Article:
The Fouth Edition, released in October 2002, was nearly twice as large as the original.
Early in 2003, I decided to add multi-player league support and a host of other features designed to create a more complete statistical almanac associated with the game. That development led to Front Office Football 2004, the fifth game in the professional football series. It was released in November 2003.
In October 2006, I released Front Office Football 2007, which revamped the game-planning and statistics reporting segments of the game. I added a few dozen other new features, including Solevision, a viewer for an entire week's worth of play-by-play reports.
Front Office Football 2007 represented my continued committment to providing games that entertain those of us who love the numbers in sports. The game was most recently updated in December 2009, and was almost three times the size of the original.
Late in 2007, I decided to try two very different projects. In September, I opened the Football Frontier, a web site featuring statistical analysis of professional and college football.
This gives me the opportunity to exercise my old journalistic muscles, and keeps me current on the latest statistical trends in the game.
I also decided to write a card game, in an attempt to bring in a small, steady revenue stream. I wanted a game that people could keep on the desktop, and play quickly when they needed a break.
In February 2008, I released Front Office Card Games: Up and Down the River. I doubt there will be more card games in the future, but this was something I wanted to do for a long time, and Up and Down the River (or, "Oh, Hell," as many people know it) is a game I played a lot in college and isn't in most card packages.
In January 2013, I released a physical card/board game based on a design I have for a future Front Office Football play-calling interface. It represents an attempt to create a deck-building game that simulates how coaches design playbooks and call plays. The charts in the game are based on simulation of tens of millions of plays within the Front Office Football engine.
I couldn't come up with a good business model for marketing the card game, though, so it was never published.
After experimenting with projects only distantly related to my core products, I returned to Front Office Football development early in 2013.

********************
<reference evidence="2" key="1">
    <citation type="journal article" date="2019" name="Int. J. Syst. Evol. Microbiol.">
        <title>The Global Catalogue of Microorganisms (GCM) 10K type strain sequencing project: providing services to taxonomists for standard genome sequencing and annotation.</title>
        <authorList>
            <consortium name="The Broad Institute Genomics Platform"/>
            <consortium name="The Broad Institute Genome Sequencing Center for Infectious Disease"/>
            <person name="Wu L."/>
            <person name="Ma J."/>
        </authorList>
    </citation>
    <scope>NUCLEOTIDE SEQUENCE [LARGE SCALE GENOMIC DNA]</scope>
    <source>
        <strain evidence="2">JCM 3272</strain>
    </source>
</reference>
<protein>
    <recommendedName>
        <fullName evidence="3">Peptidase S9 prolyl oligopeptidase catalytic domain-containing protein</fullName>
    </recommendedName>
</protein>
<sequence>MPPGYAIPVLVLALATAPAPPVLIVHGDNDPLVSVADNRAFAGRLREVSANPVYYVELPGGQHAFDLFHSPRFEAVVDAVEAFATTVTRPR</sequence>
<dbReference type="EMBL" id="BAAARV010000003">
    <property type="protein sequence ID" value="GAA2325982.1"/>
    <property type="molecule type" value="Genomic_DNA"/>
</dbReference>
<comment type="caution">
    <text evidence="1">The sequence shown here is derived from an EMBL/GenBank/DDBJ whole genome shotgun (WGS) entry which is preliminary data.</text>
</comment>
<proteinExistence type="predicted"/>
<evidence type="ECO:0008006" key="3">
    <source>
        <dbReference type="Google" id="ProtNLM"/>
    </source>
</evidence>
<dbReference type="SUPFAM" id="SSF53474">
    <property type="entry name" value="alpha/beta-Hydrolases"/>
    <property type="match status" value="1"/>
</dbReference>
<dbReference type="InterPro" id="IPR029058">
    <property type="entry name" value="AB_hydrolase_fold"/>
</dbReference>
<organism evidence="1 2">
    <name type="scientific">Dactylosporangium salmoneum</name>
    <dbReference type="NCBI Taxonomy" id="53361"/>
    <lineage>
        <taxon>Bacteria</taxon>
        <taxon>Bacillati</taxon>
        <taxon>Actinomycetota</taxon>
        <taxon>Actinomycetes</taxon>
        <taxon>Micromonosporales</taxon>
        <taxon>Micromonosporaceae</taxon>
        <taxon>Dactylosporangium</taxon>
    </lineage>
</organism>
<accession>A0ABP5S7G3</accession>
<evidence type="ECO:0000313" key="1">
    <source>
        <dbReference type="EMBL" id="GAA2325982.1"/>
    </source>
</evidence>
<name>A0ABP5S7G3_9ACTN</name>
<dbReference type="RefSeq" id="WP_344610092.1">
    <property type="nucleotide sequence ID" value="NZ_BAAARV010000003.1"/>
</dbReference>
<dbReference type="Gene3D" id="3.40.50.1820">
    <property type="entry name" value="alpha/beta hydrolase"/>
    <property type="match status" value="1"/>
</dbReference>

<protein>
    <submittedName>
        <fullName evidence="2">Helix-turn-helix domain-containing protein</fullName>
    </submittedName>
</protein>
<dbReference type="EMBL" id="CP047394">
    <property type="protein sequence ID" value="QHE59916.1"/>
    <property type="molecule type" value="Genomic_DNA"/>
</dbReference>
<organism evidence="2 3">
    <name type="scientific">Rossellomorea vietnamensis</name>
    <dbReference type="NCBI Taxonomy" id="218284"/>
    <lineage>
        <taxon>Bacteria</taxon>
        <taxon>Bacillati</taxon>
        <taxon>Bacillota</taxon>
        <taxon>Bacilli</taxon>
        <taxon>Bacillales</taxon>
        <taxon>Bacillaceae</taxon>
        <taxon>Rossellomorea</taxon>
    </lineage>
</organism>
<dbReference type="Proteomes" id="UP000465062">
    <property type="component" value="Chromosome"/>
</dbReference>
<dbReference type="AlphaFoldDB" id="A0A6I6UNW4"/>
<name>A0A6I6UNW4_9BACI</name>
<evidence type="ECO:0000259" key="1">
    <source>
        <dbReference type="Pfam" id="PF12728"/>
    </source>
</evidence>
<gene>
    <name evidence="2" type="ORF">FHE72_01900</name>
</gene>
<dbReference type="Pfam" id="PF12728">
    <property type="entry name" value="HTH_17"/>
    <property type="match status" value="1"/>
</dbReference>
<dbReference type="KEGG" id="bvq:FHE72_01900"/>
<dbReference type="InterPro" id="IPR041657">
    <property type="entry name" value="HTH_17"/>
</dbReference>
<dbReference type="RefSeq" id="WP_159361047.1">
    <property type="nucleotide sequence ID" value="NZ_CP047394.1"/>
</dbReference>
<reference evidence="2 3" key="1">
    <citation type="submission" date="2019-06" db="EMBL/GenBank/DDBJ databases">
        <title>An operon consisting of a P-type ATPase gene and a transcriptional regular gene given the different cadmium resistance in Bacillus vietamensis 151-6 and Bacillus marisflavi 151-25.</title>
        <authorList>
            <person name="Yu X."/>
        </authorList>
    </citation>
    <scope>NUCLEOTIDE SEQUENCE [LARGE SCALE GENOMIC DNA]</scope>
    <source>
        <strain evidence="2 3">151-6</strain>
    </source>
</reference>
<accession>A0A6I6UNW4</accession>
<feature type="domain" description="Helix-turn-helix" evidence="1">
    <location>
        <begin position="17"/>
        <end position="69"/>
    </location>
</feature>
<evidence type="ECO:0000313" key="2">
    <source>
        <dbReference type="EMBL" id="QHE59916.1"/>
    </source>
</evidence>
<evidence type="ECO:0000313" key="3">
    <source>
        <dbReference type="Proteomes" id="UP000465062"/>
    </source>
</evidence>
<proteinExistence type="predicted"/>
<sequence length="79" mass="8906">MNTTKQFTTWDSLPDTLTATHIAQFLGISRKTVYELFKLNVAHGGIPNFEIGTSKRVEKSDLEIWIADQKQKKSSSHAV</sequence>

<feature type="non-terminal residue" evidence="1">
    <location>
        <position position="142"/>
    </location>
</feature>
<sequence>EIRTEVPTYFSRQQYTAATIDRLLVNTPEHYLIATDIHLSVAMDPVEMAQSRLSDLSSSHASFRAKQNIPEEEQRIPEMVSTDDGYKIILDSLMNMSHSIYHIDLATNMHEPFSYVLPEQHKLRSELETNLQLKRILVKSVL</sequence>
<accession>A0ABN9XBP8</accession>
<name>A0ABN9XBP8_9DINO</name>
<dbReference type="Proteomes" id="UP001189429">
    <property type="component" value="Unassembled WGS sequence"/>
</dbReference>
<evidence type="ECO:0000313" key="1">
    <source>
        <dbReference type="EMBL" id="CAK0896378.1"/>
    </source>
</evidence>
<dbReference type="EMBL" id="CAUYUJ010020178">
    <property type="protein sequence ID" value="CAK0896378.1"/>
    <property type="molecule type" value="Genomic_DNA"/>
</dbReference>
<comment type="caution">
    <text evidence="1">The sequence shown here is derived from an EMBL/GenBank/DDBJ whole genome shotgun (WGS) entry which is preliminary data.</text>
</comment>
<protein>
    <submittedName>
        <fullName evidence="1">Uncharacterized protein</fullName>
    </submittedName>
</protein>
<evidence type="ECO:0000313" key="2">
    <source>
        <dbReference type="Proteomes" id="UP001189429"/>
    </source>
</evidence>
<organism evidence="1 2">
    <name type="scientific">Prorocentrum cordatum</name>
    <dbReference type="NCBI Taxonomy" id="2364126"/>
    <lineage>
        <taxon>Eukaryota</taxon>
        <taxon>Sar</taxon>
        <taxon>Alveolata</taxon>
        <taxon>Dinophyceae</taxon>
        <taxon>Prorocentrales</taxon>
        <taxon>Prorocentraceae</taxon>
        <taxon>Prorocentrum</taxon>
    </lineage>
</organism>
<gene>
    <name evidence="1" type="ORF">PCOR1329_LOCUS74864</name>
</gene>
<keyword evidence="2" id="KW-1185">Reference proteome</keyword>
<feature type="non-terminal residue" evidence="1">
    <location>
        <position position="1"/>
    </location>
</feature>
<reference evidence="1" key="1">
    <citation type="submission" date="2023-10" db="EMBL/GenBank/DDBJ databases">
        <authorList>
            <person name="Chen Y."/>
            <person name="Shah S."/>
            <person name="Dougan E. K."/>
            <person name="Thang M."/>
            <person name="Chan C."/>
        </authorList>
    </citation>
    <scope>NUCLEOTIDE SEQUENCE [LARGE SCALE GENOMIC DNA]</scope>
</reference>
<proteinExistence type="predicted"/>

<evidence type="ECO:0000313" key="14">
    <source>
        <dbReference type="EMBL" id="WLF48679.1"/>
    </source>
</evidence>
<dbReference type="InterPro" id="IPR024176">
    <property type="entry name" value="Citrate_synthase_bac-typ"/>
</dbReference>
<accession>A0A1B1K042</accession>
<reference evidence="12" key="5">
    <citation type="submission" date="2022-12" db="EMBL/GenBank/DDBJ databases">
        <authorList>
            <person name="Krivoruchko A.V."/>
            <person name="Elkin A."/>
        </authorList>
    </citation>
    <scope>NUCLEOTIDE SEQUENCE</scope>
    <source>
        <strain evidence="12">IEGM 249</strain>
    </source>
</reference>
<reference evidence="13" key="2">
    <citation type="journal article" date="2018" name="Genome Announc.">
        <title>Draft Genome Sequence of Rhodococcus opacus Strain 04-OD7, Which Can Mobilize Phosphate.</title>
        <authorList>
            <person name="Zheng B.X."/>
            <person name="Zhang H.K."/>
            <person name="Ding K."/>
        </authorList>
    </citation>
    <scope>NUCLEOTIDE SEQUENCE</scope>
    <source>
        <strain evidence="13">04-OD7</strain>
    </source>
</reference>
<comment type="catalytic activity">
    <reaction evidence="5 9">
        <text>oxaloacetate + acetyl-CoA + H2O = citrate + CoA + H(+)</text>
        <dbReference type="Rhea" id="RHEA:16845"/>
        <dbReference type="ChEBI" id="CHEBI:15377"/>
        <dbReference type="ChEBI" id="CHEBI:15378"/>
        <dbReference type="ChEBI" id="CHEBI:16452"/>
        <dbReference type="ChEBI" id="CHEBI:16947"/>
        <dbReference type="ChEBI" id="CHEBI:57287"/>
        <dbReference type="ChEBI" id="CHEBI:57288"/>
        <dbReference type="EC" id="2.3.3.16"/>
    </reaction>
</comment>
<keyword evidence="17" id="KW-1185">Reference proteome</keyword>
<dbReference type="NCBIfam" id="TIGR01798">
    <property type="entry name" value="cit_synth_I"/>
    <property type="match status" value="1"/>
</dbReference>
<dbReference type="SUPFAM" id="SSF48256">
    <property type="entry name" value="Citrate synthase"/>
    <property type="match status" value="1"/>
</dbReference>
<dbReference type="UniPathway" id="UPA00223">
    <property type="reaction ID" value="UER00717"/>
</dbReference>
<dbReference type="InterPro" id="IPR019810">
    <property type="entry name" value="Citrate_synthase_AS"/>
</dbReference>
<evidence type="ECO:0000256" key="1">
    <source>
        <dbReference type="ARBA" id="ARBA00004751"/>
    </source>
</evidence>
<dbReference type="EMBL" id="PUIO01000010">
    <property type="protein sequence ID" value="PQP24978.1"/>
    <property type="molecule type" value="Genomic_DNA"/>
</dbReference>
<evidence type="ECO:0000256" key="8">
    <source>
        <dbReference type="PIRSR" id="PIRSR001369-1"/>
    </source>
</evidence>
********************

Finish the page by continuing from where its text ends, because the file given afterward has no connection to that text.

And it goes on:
I started restructuring the code for this game. Computers are much larger than they were in 1998, and a design that tested the limits of memory back in 1998 needed a fundamental refresh if I were to continue development. I made the code more modular and streamlined, taking out tens of thousands of lines that were somewhat redundant.
Since that effort, I've had a much easier time adding to the code. I was able to replace the scouting and coaching modules without having to backtrack and repeat pieces of the old design. I talked with the most active members of the multi-player Front Office Football community and added many of the features they indicated would keep their leagues vibrant and give commissioners and web developers the opportunity to create even more immersive environments. I added a few more features from my go-list.
In December 2013, I released Front Office Football Seven. I updated it to version 7.0a in January 2014, including a set of graphics created by some of the best artists in the Front Office Football community. The current version is 7.2, and includes 2015 rosters.
In November 2016, I released Front Office Football Eight, the current version of the franchise. This version features a completely redesigned play-calling system. Back in the mid-2000s, I had the opportunity to visit the NFL Hall of Fame Museum in Canton, Ohio. The curator was kind enough to let me spend time in their research archives, and I looked through a lot of material related to how NFL coaches prepare playbooks and play-calling for every game.
I last updated Front Office Football Eight in February 2020.
This inspired a design for how I could convey this effort to customers. I think the new design is quite realistic, though obviously coaches can make more in-game adjustments.
I also opened up the interface to allow customers to handle more information at once, and get from one area of the game to any other area very quickly.